“During the regular inspection of a hard hat, any attached accessories or safety systems like Mips should also be included,” he says.
“Look for signs of wear and tear or parts that may be damaged and replace these or the entire hard hat, depending on the model. It is essential not to leave anything to chance, as poor checking and assessing safety equipment may have consequences.”
Materials can prolong service life
All materials will degrade at a certain rate when exposed to extreme environments but there are various things manufacturers can do to prolong their lives.
Bullard adds UV inhibitors to the high density poly ethylene (HDPE) used to make the shells of its hard hats to slow the effect of UV exposure degradation, for example.
There are also specialized helmets that can withstand high temperatures by using more resilient materials for certain applications.
“Future material science advances will allow for more resilient plastics that still provide the safety workers need in a variety of environments,” says King.
There are ways to check how much exposure hard hats have had to UV by buying tools like an after-market sticker. The Uvicator sensor from 3M, for example, is a disc that gradually changes from red to white in a clockwise direction as UV exposure is detected.
There are also new technologies that detect impacts and can help to determine if a hard hat or helmet needs to be replaced.
“More companies are starting to develop impact detection solutions, similar to what an iPhone has through its crash accelerometer. Others have mechanical spring solutions that break at certain forces,” King says.
Such solutions are currently expensive and so adoption in a sector like construction is minimal. Instead they have been largely limited to more expensive sports helmets.
But King adds, “I don’t think a world is far off where these can start to integrate into hard hats and helmets as their cost drops.
“Many large job sites will have connected tools as well, so the platform for further integrated worker health and PPE monitoring could be available.”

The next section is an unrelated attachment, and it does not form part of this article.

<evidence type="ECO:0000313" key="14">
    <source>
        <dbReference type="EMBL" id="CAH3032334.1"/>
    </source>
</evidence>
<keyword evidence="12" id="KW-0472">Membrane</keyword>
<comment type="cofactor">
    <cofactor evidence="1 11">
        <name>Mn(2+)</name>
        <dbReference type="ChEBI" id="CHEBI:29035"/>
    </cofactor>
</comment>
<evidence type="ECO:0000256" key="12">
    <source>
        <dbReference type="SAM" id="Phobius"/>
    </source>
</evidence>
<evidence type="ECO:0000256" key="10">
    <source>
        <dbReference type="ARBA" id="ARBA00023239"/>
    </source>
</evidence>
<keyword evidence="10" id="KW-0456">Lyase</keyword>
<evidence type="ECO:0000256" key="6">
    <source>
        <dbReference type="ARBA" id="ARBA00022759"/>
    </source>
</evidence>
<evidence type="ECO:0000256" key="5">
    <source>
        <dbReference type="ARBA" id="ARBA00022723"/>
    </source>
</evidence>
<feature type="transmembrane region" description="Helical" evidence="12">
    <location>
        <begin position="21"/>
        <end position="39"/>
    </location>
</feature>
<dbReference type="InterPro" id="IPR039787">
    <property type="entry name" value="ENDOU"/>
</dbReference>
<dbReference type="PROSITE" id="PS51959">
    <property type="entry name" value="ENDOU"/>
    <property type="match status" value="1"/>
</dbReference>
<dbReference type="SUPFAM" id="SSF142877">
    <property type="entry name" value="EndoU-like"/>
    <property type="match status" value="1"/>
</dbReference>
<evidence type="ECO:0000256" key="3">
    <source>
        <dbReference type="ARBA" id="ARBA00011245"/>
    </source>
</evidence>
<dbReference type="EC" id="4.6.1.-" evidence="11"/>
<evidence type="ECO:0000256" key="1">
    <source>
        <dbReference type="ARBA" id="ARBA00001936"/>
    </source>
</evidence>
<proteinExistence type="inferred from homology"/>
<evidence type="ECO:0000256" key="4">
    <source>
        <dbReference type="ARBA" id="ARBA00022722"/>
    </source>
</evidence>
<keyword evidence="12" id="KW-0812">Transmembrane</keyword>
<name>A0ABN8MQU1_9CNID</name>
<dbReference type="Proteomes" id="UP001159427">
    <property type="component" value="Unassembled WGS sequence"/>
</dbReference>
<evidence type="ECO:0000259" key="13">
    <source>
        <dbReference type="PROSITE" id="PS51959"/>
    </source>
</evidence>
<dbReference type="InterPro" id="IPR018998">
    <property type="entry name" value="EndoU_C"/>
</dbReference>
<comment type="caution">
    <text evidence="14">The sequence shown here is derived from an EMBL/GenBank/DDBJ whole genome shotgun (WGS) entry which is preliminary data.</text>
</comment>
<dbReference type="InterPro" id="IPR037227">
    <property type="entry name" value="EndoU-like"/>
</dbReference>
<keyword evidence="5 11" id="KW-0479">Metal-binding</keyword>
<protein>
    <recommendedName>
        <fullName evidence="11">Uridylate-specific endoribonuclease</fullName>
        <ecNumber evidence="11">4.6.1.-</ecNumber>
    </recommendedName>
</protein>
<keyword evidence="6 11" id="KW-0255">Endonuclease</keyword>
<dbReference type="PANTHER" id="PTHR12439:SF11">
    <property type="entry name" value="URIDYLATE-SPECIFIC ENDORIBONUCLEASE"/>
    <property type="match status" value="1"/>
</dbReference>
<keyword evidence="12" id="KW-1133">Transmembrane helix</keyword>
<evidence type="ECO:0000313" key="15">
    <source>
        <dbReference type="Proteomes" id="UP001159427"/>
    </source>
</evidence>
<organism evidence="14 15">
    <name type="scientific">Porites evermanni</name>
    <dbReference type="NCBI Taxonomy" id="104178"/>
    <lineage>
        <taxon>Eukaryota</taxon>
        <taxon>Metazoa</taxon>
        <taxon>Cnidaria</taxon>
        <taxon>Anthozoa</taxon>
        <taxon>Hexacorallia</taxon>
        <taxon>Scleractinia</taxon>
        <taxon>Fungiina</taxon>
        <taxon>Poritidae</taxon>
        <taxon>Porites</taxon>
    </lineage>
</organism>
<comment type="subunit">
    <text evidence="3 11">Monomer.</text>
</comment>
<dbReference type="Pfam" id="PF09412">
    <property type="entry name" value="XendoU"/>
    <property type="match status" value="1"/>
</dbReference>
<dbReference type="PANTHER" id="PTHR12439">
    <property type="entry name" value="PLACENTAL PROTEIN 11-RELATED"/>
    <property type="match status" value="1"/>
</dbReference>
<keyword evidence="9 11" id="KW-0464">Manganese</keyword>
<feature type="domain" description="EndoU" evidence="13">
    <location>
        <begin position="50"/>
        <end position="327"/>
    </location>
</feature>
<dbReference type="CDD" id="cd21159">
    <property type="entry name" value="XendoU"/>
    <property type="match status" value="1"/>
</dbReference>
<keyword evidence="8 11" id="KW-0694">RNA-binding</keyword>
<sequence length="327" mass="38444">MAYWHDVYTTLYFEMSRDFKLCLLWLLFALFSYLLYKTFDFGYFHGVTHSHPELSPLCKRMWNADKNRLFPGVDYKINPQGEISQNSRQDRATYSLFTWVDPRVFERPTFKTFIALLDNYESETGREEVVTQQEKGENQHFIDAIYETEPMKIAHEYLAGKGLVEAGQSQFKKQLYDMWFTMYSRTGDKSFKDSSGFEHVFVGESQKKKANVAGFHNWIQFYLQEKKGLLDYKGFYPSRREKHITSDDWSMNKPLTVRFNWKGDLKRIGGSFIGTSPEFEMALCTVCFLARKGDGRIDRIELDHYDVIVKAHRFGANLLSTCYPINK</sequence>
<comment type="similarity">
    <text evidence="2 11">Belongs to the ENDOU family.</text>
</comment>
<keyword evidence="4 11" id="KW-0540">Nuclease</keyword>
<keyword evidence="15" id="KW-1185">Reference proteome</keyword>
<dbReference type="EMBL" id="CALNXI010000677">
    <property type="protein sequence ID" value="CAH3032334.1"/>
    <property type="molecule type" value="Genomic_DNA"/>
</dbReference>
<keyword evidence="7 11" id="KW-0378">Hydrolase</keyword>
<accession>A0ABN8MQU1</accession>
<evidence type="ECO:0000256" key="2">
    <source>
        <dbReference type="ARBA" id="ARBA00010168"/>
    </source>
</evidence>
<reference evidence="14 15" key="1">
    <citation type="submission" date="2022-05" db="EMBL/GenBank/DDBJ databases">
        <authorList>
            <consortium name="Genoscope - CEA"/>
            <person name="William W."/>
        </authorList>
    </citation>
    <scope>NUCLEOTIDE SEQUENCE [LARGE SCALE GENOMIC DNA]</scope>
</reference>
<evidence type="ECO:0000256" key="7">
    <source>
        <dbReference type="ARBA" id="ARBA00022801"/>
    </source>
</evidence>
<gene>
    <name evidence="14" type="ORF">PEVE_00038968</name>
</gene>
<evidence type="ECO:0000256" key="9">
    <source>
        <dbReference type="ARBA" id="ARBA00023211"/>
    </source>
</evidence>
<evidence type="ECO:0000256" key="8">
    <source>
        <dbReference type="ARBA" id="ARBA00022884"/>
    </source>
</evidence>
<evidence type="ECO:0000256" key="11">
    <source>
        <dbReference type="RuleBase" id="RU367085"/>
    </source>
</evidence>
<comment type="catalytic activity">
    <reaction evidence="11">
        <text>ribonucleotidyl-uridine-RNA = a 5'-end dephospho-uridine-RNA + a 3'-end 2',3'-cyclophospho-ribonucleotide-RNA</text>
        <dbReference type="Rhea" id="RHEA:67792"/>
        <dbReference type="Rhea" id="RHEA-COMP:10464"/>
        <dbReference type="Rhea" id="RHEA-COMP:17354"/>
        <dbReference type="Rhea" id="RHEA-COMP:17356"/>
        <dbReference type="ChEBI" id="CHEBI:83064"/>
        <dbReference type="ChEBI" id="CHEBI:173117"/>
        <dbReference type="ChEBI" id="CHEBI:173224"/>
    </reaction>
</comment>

Do stickers impact the longevity of a hard hat?
Employees and supervisors quite often apply stickers to hard hats, whether it is to identify the names of workers, display a logo of the company they are working for, or signify certain training or qualifications.
But it has been suggested that the adhesives from these stickers may damage the shell of the helmet, as well as potentially concealing signs of damage.
King says that as far as the potential for adhesives to degrade the hard hat, “it really depends on what the adhesive is.”
“Stickers that are more permanent likely could cause issues,” he adds.
But other types of stickers are fine. “We apply reflective strips to our hats and have no issues,” he says. “I know many customers who apply stickers and no issues arise.”
While manufacturers apply stickers using adhesives that won’t damage hard hats, King acknowledges that users can’t tell which stickers are good or bad because there are so many different adhesives and shell materials which could combine.
“If a customer is wary, it’s always best to be cautious,” he concludes.
Four tips for assessing your hard hat
Chris Tidy stresses that it is important to consult with the manufacturer of the hard hat or a qualified safety professional to determine the specific replacement schedule for the model in question.
They can help you assess the hazards the Hard Hat is designed to protect against and recommend an appropriate replacement schedule.
Tidy also offers four additional tips when it comes to assessing the replacement of your hard hat:
- Inspect the hard hat before each use for signs of damage or contamination
- Replace the hard hat immediately if it is damaged or contaminated
- Store the hard hat in a clean, dry place when not in use
- Dispose of the hard hat properly using one of the recycling schemes available when it is replaced or not required.